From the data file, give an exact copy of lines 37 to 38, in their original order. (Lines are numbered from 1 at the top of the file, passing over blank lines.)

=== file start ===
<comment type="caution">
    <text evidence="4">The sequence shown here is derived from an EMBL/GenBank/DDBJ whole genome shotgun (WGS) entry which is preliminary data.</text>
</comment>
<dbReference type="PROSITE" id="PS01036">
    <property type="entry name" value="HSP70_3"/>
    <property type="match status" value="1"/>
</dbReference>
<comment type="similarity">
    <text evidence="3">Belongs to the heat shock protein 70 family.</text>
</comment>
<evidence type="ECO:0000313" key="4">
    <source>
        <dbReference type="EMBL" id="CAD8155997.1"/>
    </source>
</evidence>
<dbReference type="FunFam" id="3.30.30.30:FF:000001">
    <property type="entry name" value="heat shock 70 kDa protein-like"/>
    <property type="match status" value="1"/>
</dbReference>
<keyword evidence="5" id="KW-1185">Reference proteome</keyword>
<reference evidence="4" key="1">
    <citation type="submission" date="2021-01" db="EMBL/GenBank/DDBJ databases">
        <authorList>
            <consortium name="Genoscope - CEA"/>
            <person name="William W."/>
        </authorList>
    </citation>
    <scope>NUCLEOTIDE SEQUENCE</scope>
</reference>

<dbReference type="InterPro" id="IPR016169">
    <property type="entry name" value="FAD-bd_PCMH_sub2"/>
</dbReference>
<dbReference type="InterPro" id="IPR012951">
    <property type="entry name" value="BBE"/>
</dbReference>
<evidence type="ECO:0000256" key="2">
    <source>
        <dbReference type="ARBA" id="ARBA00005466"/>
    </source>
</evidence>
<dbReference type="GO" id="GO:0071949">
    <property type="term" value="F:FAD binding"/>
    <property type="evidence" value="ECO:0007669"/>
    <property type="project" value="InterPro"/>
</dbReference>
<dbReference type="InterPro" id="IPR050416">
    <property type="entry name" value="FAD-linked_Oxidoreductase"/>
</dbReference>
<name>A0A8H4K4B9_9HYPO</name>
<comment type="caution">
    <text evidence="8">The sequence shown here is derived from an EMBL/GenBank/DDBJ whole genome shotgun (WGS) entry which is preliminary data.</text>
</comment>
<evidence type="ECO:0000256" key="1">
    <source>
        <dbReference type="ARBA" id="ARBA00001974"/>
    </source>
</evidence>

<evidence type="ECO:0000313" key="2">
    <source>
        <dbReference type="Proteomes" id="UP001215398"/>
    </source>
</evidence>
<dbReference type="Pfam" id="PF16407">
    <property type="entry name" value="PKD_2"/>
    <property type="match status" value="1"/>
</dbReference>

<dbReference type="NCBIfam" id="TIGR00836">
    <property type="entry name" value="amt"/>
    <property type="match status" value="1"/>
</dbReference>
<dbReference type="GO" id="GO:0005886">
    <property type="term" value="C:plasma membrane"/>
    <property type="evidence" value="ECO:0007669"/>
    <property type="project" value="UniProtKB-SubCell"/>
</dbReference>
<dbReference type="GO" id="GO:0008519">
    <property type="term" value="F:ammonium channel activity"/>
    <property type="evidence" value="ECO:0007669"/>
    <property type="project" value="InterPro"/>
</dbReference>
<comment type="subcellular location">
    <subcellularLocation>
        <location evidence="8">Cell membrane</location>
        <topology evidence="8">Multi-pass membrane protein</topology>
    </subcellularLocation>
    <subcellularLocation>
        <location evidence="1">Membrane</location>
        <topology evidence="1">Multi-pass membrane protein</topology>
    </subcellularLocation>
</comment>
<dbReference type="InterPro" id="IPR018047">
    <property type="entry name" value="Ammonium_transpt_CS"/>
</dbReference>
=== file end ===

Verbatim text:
    <source>
        <dbReference type="ARBA" id="ARBA00005466"/>